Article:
Milei is defying expectations and pulling the Argentinian economy out of a leftist-engineered death spiral

Since taking office in December, Javier Milei, Argentina’s
self-proclaimed “anarcho-capitalist” president, has taken a “chainsaw” to his predecessors’ failed leftist policies and increasingly to critics’ doubts.

Recent economic signals out of the South American nation indicate Milei’s free market reforms could ultimately usher Argentina from ruin to renaissance.


Argentina was
one of the world’s richest nations in the early 20th century. However, it was reduced to a shambles after six major military coups and several decades of unchecked spending. A 2016 paper in the Journal of Development Studies indicated that Argentina, which has defaulted on its sovereign debt nine times, was the only country in the world considered to be “developed” in the year 1900 but “developing” in 2000.

When the country’s former leftist President Alberto Fernandez left office late last year, Argentina
owed $44 billion to the International Monetary Fund; had a trade deficit of $43 billion; had international creditors knocking at the door; had nearly half of its population stuck in abject poverty; and was poised to see inflation exceed 211%.

Milei had no plans of seeing his socialist predecessors’ destructionist campaign through to its inevitable conclusion. After all, he had campaigned instead on executing his so-called
Chainsaw Plan.

“The thievery of politics is over. Long live freedom, damn it!” said Milei.

Blaze News
previously reported that this plan entailed selling off state-owned companies, slashing public spending, reducing and simplifying taxes, and eliminating various government agencies. He also suggested the country would adopt the U.S. dollar and shutter Argentina’s central bank.

In a
video that went viral before the election, he excitedly ripped the names of various government ministries off a white board, stating, “The thievery of politics is over. Long live freedom, damn it!”

Voters ultimately decided to give Milei more than a white board to work with.

Milei goes to work

As promised, the 53-year-old former right-wing economist who regards climate change to be a “socialist plot”
kicked things off in December with an executive order cutting the number of government ministries from 18 to nine and relieving over 5,000 bureaucrats of their duties.

Milei’s government subsequently allowed for its peso currency to
devalue by 54%, and then his economic minister, Luis Caputo, indicated the country would be cutting spending by at least 3% of GDP.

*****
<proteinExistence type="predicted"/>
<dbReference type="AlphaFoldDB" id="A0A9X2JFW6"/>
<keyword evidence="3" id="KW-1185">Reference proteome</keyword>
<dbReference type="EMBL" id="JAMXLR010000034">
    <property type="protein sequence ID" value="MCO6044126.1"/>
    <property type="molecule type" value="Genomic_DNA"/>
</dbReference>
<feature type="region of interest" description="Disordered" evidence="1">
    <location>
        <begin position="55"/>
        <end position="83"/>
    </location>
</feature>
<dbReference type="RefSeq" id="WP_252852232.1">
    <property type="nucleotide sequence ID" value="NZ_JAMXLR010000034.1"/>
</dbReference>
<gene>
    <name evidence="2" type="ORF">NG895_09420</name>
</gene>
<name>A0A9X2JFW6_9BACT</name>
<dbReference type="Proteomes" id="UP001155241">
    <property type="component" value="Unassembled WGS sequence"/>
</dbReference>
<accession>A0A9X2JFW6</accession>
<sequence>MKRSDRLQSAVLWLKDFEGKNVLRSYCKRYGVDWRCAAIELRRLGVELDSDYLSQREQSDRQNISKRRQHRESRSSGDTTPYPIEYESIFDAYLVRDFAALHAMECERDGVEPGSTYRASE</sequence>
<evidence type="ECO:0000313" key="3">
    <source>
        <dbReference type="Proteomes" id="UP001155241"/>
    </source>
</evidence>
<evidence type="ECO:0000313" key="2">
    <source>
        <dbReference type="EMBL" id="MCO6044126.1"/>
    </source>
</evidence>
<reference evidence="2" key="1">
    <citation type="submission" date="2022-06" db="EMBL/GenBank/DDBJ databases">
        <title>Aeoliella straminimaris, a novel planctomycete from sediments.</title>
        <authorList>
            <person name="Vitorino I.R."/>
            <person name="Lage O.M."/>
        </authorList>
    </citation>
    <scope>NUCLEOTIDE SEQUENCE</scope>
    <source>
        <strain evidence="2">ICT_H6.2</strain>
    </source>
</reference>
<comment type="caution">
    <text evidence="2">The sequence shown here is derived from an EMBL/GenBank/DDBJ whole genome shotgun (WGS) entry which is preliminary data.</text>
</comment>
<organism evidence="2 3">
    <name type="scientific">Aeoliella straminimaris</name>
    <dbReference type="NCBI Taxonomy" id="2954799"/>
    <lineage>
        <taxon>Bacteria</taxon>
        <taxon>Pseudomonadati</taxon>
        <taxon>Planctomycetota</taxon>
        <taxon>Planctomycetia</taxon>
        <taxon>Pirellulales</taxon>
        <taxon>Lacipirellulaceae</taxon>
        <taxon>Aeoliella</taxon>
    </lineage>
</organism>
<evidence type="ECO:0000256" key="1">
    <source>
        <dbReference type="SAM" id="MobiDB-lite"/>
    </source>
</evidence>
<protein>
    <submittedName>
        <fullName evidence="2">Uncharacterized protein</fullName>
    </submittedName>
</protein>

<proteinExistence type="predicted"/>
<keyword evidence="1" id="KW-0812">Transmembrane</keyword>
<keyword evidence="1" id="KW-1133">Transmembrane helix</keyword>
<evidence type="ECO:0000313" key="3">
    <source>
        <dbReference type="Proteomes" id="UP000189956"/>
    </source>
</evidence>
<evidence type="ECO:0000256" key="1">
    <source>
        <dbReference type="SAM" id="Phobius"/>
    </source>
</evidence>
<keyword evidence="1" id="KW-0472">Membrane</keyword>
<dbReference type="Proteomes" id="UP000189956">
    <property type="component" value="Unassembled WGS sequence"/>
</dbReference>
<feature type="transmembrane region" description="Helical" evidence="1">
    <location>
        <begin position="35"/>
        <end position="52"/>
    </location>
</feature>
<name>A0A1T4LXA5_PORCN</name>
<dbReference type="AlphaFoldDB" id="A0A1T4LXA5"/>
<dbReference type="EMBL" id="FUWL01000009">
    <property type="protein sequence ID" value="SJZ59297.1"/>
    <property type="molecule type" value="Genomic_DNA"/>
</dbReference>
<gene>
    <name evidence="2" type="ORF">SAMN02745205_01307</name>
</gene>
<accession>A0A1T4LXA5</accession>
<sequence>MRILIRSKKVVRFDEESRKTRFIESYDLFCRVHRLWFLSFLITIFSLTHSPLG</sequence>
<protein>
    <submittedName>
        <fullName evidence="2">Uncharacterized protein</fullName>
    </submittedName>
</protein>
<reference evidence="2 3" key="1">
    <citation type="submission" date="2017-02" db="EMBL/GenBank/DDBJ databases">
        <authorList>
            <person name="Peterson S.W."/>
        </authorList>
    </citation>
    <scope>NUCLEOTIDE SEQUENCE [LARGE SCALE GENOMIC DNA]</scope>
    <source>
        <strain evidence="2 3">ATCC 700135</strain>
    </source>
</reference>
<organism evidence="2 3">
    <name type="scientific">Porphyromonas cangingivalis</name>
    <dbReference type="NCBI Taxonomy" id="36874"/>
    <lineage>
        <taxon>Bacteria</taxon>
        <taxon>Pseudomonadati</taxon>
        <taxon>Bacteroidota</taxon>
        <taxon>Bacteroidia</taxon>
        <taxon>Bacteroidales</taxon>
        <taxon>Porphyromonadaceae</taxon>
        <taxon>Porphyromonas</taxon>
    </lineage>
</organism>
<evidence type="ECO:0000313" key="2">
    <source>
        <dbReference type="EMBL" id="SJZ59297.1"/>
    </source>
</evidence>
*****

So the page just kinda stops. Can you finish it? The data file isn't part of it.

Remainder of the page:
While making strides toward dollarizing the currency, Milei’s government also purchased over $5 billion in dollars to build up its reserves and issued
“Bopreal” bonds to tackle import debts.

Late last month, Argentina’s lower house signed off on key chapters of Javier’s omnibus bill, including the privatization of some public companies as well as the granting of expanded executive powers on administrative, financial and economic matters the president,
reported Bloomberg.

If the country’s Senate approves of the plans this month, Milei will be able to fire more state workers, cut costly subsidies, and eliminate various government bodies.

Despite facing caltrops in the nation’s Congress where his allies do not enjoy a majority as well as challenges from both
provincial governments and unions, Milei has continued to implement his chainsaw strategy whilst signaling increasing alignment with the United States — to the great disappointment of the China-led BRICS intergovernmental organization.

Beginning to see results

Milei announced last week that the country had recorded its first quarterly budget surplus since 2008,
reported the Telegraph.

Although 0.2% of GDP is a relatively small surplus, it was a herculean feat for Argentina, granted it has reportedly run up a deficit in 113 of the last 123 years.

This week, the country’s central bank — which has yet to be shuttered — cut interest rates for the third time in three weeks, down to 50%.

“The Argentine leader is providing a blueprint for how to break free,” wrote financial columnist Matthew Lynn.

Although inflation rates reached a
cumulative figure of 287% in March, USA Today reported Milei’s shock measures have resulted in lower inflation rates every month for the past three months.

Ian Bremmer, the founder of the Eurasia Group, reportedly indicated Wednesday that contrary to the collapse expected by so-called experts, “Monthly inflation has come down every month for the past three months, from 25% in December to nearly 10% in March, with forecasters expecting the April figure to come in at single digits.”

Bremmer explained that the “[Milei] government did this by turning the 5.5% budget deficit it inherited into the country’s first surplus in over a decade, while boosting the central bank’s reserves, lowering its benchmark interest rates, and reducing the money supply — all without destabilizing currency and financial markets.”

The Telegraph indicated that if Milei is able to execute on his plan to get the country’s shale oil and gas out of the ground using tried and proven technologies, the economy may make further leaps and bounds.

Matthew Lynn, a financial columnist who writes for Money Week and the Telegraph,
noted, “the Argentine leader is providing a blueprint for how to break free. The global economic elite keeps lecturing us on why we need more government and a more powerful state despite the painful lack of results. Argentina is challenging it in dramatic fashion.”

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